Take the 2-minute tour ×
Server Fault is a question and answer site for system and network administrators. It's 100% free, no registration required.

I've been working on a batchfile script for a few weeks now that should automate certain routine tasks I need to perform during my work. However, I've stumbled upon a problem which I haven't been able to figure out yet.

I'm using a USB Stick that carries the script and some other software (.exe's). The script requires you to run it in administrator mode so that it can access certain services like Windows Time Service or Windows Update service...

Now I've noticed that when you run the script in administrator mode, It's starting directory is C:\Windows\System32

During this script I wish to run a program that is also on the stick. However it does not find this program. I could write the path to the exact location on the stick. But that will not work because the stick is used on different computers and the drive letter does not always match.

Long story short, I'm looking for a way to run a batch file (that is located on a USB Device) in administrator mode and have that script run a program (Also on the USB Device) automatically.

Thanks in advance! Dempsey

PS: If possible would someone be able to explain how I can make the script log everything to a text file? Keep in mind that the script has a lot of commands in it. It would be nice to have all the output logged into a text file and saved on that same USB Device.

share|improve this question

1 Answer 1

up vote 3 down vote accepted

Add these lines to the top of your script:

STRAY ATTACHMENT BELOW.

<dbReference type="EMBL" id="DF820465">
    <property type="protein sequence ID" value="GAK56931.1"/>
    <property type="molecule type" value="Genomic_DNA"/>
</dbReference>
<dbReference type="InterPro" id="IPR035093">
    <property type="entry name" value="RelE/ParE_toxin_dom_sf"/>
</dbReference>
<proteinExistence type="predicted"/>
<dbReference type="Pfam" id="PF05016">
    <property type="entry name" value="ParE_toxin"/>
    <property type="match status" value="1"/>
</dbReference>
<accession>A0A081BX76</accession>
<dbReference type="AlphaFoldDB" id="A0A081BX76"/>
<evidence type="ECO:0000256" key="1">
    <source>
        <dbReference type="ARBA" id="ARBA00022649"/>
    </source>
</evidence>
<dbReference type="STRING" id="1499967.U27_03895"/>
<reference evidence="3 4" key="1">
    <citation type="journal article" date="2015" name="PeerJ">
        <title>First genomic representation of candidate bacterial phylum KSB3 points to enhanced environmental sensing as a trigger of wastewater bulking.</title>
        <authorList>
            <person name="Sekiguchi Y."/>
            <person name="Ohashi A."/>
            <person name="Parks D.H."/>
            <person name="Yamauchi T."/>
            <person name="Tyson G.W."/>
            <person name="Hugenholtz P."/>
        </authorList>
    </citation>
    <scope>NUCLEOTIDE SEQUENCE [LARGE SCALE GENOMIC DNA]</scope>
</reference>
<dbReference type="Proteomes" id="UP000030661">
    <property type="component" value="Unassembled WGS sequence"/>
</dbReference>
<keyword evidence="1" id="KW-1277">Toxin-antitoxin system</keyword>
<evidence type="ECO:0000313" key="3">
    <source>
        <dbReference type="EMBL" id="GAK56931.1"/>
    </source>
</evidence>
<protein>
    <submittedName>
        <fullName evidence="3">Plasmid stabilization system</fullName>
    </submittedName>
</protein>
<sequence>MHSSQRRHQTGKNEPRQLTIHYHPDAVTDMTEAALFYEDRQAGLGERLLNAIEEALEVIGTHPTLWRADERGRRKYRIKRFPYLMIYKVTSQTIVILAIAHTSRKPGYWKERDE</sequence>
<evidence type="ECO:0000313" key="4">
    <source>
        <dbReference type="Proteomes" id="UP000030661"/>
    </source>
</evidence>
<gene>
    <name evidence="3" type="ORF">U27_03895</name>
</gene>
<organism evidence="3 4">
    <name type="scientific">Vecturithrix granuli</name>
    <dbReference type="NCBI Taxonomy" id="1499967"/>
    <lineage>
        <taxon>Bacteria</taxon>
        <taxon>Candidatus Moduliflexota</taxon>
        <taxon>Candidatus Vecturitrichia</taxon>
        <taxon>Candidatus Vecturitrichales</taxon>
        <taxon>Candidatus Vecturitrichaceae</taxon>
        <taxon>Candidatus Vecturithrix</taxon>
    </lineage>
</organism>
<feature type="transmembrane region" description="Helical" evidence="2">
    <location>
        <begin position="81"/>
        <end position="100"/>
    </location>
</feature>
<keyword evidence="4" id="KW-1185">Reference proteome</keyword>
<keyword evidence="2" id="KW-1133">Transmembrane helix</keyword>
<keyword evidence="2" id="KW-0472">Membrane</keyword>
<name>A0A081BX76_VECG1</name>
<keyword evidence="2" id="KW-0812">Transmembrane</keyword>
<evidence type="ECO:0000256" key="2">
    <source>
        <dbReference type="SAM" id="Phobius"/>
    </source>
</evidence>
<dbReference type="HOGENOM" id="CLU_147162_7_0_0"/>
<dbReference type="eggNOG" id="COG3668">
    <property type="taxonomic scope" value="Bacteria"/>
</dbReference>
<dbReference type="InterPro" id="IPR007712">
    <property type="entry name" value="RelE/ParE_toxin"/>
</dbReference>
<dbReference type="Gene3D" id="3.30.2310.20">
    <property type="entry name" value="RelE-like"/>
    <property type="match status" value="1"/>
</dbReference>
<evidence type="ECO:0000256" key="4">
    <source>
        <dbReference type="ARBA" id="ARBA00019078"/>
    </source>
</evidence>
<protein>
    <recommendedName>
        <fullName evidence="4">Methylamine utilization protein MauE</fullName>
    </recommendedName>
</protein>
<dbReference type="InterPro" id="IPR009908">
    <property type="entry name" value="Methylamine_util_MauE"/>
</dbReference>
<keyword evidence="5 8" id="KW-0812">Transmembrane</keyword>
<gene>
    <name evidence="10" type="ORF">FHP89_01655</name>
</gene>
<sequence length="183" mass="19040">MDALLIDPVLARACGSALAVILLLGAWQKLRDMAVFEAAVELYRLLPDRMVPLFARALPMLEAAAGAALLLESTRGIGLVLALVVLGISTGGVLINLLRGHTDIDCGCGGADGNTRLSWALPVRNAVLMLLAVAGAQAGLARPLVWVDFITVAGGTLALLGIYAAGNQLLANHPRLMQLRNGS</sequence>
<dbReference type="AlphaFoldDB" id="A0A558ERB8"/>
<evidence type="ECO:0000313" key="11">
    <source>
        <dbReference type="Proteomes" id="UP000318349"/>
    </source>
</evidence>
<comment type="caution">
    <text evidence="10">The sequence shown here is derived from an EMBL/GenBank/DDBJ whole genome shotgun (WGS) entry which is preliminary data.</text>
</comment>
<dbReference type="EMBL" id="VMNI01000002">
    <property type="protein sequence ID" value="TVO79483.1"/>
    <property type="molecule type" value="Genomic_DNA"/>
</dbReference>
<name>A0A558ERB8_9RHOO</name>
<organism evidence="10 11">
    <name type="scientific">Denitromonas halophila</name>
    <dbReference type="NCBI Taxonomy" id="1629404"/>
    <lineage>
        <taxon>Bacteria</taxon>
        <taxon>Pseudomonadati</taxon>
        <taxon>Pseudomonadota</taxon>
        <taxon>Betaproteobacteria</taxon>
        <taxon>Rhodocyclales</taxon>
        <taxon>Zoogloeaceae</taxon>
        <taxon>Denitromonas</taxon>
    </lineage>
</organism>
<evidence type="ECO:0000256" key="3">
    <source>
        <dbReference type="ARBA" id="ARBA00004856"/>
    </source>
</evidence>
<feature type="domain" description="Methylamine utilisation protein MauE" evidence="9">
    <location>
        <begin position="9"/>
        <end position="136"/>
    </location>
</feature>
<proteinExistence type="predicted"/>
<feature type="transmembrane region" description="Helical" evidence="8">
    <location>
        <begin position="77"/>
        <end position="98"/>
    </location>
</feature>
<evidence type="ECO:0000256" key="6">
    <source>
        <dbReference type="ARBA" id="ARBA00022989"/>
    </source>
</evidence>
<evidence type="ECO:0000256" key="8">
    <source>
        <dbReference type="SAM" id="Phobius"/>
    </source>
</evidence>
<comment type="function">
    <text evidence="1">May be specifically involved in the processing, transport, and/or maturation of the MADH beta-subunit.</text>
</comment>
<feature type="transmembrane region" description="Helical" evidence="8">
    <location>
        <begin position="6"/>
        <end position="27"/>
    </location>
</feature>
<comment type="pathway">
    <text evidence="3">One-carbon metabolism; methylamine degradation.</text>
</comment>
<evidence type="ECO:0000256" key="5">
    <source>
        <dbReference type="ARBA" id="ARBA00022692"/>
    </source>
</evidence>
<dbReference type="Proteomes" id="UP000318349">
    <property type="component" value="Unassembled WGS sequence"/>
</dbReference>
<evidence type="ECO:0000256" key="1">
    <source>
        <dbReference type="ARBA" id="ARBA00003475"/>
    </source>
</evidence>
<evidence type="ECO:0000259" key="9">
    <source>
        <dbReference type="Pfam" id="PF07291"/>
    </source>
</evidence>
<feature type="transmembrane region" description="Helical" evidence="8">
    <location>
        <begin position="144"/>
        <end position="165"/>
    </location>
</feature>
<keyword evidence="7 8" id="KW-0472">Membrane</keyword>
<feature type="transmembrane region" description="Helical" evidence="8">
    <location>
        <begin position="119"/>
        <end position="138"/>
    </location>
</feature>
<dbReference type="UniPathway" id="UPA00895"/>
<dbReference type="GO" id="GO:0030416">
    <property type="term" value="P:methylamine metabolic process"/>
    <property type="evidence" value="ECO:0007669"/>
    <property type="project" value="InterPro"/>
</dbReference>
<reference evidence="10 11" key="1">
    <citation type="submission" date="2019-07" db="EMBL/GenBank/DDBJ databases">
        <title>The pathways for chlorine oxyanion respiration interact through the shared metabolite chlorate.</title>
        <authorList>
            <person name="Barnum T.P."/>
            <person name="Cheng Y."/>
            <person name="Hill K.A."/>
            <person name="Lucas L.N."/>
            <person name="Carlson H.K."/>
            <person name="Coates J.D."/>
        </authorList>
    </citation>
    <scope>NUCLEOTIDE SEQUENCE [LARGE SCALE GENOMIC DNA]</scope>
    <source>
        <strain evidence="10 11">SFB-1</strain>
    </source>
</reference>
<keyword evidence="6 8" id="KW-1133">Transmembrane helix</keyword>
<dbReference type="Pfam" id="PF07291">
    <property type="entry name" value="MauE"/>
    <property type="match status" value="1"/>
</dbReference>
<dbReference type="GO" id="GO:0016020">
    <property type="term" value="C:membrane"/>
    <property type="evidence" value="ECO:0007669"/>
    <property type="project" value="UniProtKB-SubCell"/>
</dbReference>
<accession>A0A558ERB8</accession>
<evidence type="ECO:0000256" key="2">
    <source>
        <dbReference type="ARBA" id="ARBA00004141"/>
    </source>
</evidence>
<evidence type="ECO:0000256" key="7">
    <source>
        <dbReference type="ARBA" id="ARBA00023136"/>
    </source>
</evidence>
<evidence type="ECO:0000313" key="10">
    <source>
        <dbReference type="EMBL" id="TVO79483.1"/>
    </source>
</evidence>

@setlocal enableextensions
@cd /d "%~dp0"

The first line enables the environmental variables, and the second line is a special variable that refers to the current directory of the script being launched.

Here is a good break down by user wilx in this answer:

cd    -- This is change directory command.
/d    -- This switch makes cd change both drive and directory at once. Without it you would have to do cd %~d0 & cd %~p0.
%~dp0 -- This can be dissected further into three parts:
%0    -- This represents zeroth parameter of your batch script. It expands into the name of the batch file itself.
%~0   -- The ~ there strips double quotes (") around the expanded argument.
%dp0  -- The d and p there are modifiers of the expansion. The d forces addition of a drive letter and the p adds full path.
share|improve this answer
    
I have tested this and it has indeed solved my problem. Thank you for your time! –  Dempsey FoxDie Van Assche Jan 4 at 10:54

Your Answer

 
discard

By posting your answer, you agree to the privacy policy and terms of service.

Not the answer you're looking for? Browse other questions tagged or ask your own question.